The next stage in the process normally uses 3D CAD models to test initial assumptions. The design review process should include functional analysis and risk evaluation. Mold-flow analysis software should be used to optimize the mold design. Once the design is approved, prototyping and validation begin. In supplier selection, documented processes, experience with products of similar complexity, software modeling tools, and in-house prototyping capability should all be carefully evaluated. These elements can be critical in reducing overall design process time and eliminating design iterations. (See Figure 2)

Design for Manufacturability (DFM) Expertise

One of the challenges that must be overcome when mold design and molding are done in separate silos, is the fact the teams that exclusively design molds are often not expert in manufacturing. Achieving optimum manufacturability often requires tight tolerances and precise timing of raw material entry, along with molded product exit. When the teams are integrated, these issues are addressed earlier in the process. If manufacturability issues are not addressed until after the tool is fabricated, making necessary adjustments adds time to the design cycle and significant cost.

Example: High Cavity Mold Design for a Urinary Catheter Product

The following example illustrates the value that a strong design process coupled with in-house mold design expertise can bring to complex product development projects.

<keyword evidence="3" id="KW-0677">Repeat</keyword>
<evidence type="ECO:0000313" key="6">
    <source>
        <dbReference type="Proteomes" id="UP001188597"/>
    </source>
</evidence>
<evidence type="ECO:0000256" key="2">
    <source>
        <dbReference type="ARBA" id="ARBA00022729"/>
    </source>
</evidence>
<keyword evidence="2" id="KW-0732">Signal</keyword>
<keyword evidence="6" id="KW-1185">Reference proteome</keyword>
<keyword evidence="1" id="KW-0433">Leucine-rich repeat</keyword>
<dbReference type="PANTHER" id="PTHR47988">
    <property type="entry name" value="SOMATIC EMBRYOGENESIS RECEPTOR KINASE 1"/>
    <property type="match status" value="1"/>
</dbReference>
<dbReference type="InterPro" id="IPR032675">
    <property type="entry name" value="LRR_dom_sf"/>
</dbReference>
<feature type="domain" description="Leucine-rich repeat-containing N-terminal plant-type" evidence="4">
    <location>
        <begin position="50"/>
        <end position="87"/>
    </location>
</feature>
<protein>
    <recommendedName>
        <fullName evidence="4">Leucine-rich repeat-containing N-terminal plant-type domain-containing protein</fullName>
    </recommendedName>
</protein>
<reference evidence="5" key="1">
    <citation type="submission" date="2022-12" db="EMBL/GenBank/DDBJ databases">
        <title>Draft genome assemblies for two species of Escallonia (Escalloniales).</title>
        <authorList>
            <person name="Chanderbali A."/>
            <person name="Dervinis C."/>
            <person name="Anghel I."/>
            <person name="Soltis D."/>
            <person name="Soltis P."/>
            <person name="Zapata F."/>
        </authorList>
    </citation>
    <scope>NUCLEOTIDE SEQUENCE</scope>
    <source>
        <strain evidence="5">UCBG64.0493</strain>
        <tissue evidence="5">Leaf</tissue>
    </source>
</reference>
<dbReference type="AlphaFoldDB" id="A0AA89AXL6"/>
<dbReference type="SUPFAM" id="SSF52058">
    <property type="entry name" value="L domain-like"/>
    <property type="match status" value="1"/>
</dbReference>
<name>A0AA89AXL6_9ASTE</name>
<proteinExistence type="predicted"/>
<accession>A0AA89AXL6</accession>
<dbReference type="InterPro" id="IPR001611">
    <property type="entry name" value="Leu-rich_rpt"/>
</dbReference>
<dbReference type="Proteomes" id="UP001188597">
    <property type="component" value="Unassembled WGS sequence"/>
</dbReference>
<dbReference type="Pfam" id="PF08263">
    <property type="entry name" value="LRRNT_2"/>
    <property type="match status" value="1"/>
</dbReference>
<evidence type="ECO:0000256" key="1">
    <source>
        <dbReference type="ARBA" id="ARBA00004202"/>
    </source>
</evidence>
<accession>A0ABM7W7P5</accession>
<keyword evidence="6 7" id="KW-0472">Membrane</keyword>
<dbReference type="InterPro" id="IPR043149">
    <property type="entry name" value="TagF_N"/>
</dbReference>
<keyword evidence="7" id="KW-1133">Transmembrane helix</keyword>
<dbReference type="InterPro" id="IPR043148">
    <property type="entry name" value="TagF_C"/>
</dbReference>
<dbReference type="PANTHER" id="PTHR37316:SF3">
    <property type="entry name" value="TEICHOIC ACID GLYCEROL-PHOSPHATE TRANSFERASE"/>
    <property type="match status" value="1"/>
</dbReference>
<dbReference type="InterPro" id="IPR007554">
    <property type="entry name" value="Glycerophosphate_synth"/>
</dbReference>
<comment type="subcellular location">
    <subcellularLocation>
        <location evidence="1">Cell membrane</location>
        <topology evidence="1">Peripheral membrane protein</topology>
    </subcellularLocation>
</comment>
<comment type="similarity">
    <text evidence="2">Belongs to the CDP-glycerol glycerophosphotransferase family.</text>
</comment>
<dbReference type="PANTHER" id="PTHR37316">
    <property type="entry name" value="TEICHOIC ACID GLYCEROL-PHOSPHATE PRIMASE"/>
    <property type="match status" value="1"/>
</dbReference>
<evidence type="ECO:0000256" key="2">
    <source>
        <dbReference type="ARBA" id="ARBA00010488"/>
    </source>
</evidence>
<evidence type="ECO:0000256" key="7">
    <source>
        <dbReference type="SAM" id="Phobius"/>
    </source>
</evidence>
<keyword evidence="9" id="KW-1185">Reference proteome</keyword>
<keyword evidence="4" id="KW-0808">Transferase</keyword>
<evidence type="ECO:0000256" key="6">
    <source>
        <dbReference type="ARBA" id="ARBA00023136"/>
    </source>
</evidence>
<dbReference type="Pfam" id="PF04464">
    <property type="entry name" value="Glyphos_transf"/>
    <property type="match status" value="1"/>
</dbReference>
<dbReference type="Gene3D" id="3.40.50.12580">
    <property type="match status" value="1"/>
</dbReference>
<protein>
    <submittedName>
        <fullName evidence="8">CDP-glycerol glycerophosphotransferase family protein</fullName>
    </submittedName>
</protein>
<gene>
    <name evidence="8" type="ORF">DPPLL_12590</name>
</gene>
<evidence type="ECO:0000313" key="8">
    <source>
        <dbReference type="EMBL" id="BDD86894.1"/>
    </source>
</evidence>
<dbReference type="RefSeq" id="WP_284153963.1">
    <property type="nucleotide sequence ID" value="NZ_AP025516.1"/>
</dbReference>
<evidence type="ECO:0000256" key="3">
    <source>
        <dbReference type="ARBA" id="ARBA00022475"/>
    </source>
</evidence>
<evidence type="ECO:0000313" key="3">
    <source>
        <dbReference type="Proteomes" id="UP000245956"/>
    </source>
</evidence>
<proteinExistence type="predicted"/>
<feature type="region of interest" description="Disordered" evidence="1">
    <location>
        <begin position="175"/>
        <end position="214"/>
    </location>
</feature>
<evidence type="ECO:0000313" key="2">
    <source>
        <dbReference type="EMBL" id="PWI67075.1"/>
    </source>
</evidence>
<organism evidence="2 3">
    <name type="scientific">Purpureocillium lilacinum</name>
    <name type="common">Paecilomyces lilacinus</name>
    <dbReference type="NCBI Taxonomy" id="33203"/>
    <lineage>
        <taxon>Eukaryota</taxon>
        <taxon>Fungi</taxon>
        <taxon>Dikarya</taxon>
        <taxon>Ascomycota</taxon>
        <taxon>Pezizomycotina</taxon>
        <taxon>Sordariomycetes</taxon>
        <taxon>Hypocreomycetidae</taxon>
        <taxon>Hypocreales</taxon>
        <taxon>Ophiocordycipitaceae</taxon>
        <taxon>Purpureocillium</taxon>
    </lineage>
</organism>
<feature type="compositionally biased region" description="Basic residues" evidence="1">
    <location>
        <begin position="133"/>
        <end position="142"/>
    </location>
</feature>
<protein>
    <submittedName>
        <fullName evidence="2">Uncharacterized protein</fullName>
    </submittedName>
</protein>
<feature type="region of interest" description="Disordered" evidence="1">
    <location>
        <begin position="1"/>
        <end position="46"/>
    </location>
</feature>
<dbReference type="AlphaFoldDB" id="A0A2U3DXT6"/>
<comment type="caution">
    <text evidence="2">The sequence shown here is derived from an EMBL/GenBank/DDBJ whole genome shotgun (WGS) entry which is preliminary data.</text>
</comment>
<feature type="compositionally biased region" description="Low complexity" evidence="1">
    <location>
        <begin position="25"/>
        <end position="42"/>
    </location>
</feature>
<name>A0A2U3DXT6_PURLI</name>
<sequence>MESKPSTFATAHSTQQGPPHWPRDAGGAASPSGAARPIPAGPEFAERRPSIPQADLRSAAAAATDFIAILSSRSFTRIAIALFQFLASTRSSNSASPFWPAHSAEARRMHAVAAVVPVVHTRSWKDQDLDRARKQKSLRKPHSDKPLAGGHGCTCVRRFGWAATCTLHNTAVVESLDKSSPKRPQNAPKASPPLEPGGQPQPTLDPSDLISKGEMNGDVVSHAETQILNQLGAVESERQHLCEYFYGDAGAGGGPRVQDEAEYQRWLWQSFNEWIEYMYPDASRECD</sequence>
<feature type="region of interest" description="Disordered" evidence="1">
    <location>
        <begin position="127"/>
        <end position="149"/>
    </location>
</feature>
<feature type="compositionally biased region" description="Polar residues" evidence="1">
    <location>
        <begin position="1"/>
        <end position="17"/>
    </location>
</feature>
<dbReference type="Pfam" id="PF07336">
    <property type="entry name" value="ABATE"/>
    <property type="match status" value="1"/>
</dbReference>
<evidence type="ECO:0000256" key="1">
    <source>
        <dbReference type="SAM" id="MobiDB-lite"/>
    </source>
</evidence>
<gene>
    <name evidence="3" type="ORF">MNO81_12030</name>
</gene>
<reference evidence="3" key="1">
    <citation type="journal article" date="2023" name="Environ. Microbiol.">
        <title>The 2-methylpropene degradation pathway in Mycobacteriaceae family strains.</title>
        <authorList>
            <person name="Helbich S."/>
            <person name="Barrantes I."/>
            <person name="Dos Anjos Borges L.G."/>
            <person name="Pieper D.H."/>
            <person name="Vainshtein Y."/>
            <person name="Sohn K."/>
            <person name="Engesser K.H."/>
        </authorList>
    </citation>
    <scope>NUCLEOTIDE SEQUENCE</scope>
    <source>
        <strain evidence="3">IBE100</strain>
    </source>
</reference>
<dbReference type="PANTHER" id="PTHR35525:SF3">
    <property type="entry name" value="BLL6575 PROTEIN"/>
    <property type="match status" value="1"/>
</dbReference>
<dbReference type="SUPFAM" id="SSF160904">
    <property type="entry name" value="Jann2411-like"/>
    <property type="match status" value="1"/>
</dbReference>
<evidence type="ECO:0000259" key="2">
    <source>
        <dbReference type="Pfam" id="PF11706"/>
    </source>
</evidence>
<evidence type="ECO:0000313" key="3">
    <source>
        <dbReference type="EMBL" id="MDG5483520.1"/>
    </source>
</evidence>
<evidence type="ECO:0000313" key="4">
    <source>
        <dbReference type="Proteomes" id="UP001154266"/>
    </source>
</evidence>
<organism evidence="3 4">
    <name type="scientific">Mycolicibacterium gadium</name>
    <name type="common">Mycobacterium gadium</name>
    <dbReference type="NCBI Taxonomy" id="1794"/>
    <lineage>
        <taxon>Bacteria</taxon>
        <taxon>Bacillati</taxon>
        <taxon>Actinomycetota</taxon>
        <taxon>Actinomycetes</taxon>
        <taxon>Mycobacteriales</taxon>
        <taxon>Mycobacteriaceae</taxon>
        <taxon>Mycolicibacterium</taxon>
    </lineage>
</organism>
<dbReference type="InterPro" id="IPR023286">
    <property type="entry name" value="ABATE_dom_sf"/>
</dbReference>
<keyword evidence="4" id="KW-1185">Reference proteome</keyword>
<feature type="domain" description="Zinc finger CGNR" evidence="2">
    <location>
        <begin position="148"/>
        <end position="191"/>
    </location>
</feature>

One key area of focus in the mold design process is determining the number of cavities needed to achieve production goals. High cavity molds enable medical manufacturers to tap economies of scale when fabricating high volume single-use products by reducing the number of machines needed to achieve required production volumes. That said, a higher number of cavities drives higher tooling costs and, in some cases, larger machine tonnage, which adds additional cost. With medical products, typically high cavity molds are only used for high-volume products, such as syringes. However, in this case, the contract manufacturer had an existing customer with a small part used in a specialty catheter application that was forecasted to do 12 million pieces in its first year of production and then grow to 24 million in the second year. The team at a contract manufacturer determined that a 64-cavity mold would provide the most cost-effective option for meeting the anticipated second year volumes.

There were several areas of challenge in this mold design effort including:

  • Optimizing the mold to fit an existing 220-ton injection molding machine
  • Designing the correct assembly layout of the mold
  • Designing the right de-molding process for the part release from the mold as this product is not rigid
  • Hitting the 22-second cycle time necessary to stay within cost targets.

The contract manufacturer’s engineering team used its standardized process to assess customer requirements and develop a Design Development Plan (DDP). The tooling design process included a DFM phase, followed by development of the mold specification. The DFM document outlined requirements for core cavity, sliders, gating position/size and location, and the results of computer-simulated mold flow analysis. The goal was to ensure efficient molding with minimal scrap and elimination of secondary finishing processes with as few design iterations as possible. The DFM recommendations also proposed use of a robot arm for the de-molding process.

An advanced CAD/CAM/CAE software package was used for tool, hot runner, and cooling system designs. Moldflow software was used for mold-flow analysis and to support Design of Experiments (DoEs) to optimize the design and molding parameters that were not part of the contractor’s existing library of injection parameters. Mold flow software was also utilized for molding process simulations to test assumptions prior to tool fabrication.